Endothelial surface glycocalyx plays an important role in the regulation of microvessel permeability by possibly changing its charge and configuration. To investigate the mechanisms by which surface properties of the endothelial cells control the changes in microvessel permeability, we extended the electrodiffusion model developed by Fu et al. [Am. J. Physiol. 284, H1240–1250 (2003)], which is for the interendothelial cleft with a negatively charged surface glycocalyx layer, to include the filtration due to hydrostatic and oncotic pressures across the microvessel wall as well as the electrical potential across the glycocalyx layer. On the basis of the hypotheses proposed by Curry [Microcirculation 1(1): 11–26 (1994)], the predictions from this electrodiffusion-filtration model provide a good agreement with experimental data for permeability of negatively charged α-lactalbumin summarized in Curry [Microcirculation 1(1), 11–26 (1994)] under various conditions. In addition, we applied this new model to describe the transport of negatively charged macromolecules, bovine serum albumin (BSA), across venular microvessels in frog mesentery. According to the model, the convective component of the albumin transport is greatly diminished by the presence of a negatively charged glycocalyx under both normal and increased permeability conditions.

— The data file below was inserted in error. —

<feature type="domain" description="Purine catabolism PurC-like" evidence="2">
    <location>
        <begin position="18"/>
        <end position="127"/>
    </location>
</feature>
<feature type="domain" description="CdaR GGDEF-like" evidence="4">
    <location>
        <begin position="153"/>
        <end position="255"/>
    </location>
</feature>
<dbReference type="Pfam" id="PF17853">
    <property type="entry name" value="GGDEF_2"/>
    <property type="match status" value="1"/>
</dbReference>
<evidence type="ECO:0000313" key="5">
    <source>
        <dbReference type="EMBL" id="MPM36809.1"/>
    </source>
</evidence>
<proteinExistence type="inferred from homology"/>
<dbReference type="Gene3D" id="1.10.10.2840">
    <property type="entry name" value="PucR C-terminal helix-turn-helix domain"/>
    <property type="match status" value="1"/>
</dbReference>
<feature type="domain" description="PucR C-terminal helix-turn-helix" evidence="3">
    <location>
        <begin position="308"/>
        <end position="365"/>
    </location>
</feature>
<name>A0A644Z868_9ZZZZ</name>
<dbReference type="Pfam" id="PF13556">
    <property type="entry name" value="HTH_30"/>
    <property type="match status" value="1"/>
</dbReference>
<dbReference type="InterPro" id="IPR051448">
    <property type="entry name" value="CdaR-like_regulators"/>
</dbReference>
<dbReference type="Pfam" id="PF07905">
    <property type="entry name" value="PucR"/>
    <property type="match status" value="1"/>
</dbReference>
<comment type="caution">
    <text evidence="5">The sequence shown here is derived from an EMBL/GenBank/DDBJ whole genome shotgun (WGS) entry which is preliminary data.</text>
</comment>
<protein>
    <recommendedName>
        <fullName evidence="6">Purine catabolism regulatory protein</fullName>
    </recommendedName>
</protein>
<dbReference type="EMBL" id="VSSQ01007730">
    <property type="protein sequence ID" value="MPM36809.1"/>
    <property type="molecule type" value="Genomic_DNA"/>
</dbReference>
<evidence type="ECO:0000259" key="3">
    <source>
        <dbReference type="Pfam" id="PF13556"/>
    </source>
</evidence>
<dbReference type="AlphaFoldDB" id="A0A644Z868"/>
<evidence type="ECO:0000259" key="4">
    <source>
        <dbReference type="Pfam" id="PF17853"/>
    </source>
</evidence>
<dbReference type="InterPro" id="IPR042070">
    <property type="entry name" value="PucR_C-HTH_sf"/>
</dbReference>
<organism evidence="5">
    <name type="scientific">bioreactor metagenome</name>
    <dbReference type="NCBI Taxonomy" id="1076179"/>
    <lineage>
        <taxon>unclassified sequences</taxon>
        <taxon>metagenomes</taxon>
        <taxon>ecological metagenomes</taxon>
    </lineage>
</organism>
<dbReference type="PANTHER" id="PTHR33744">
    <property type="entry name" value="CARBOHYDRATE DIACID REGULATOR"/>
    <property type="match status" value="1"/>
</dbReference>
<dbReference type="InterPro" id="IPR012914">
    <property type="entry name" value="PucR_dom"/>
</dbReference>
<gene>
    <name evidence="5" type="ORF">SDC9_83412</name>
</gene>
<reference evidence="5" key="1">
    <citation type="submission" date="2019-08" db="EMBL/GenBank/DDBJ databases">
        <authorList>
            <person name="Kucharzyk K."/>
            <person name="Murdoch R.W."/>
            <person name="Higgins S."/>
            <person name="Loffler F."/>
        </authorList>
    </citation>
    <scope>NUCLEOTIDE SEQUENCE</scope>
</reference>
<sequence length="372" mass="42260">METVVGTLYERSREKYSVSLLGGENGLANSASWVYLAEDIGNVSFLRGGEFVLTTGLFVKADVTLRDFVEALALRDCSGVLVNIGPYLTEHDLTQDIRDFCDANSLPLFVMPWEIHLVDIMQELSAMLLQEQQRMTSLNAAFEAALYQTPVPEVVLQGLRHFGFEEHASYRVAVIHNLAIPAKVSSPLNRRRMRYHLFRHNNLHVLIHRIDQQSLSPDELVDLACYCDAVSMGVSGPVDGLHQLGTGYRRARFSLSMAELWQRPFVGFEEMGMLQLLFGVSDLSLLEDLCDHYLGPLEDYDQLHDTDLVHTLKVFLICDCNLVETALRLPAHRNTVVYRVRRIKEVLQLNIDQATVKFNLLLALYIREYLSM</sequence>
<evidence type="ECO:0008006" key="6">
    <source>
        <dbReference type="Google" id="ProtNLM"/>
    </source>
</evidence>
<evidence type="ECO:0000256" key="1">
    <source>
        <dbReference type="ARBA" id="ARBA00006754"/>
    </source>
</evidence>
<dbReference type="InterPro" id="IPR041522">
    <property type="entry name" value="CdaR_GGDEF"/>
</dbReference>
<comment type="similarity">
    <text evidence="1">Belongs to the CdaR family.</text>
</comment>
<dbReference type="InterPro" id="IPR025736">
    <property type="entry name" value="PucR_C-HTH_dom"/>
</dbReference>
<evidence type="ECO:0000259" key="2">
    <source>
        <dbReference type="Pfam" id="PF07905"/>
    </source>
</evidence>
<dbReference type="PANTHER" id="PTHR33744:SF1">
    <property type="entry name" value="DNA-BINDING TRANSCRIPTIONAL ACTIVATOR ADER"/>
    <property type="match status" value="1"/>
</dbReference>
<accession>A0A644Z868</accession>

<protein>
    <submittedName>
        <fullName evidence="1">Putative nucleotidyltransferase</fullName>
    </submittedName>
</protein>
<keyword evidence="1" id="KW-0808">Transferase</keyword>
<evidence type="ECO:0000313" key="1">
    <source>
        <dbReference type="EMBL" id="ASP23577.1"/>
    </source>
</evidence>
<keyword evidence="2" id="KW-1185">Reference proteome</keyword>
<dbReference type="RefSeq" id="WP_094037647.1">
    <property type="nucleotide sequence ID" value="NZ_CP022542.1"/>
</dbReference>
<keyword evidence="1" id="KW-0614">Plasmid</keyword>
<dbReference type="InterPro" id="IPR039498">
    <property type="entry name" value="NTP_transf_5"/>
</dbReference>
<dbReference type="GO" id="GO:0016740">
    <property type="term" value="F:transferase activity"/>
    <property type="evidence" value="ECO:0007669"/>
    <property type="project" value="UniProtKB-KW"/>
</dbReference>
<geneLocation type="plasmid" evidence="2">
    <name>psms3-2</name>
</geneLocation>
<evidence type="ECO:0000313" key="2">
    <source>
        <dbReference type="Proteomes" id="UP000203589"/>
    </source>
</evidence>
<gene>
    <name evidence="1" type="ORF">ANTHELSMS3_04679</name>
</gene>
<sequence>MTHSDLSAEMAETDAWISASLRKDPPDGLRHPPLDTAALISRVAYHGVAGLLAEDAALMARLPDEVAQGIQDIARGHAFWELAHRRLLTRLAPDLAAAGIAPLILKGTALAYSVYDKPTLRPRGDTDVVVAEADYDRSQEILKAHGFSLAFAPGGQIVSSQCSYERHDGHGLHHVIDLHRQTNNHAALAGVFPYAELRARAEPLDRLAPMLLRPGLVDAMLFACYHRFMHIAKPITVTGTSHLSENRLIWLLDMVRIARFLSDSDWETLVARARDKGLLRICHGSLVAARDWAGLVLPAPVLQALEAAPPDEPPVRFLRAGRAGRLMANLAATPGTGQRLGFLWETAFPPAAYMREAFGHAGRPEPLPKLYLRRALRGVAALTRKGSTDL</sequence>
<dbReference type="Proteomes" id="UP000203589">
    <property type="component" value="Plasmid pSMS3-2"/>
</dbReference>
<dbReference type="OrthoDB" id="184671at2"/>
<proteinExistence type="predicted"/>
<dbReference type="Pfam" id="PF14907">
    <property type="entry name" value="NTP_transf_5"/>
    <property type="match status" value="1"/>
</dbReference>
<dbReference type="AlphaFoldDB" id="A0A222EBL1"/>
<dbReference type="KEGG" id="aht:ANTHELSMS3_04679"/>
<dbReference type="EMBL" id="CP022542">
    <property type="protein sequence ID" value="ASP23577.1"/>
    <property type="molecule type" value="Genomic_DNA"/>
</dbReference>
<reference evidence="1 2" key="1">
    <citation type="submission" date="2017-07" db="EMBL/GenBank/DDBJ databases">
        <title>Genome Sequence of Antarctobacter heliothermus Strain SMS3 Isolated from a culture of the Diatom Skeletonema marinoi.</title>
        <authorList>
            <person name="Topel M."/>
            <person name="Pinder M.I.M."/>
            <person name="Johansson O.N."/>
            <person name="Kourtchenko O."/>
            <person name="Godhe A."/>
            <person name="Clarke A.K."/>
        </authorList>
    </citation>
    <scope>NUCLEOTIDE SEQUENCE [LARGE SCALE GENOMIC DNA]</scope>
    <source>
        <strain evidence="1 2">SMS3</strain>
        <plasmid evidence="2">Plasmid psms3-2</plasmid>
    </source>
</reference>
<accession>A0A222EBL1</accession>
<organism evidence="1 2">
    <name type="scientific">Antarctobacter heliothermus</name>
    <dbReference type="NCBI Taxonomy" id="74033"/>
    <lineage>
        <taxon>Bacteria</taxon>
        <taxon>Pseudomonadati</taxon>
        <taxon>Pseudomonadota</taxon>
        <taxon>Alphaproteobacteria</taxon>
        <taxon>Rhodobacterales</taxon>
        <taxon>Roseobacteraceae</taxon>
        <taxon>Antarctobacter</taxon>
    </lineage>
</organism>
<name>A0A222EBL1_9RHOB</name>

An Electrodiffusion-Filtration Model for Effects of Endothelial Surface Glycocalyx on Microvessel Permeability to Macromolecules
Contributed by the Bioengineering Division for publication in the JOURNAL OF BIOMECHANICAL ENGINEERING. Manuscript received by the Bioengineering Division March 12, 2004; revision received May 3, 2004. Associate Editor: C. Dong.
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Chen , B., and Fu, B. M. (November 23, 2004). "An Electrodiffusion-Filtration Model for Effects of Endothelial Surface Glycocalyx on Microvessel Permeability to Macromolecules ." ASME. J Biomech Eng. October 2004; 126(5): 614–624. https://doi.org/10.1115/1.1800571
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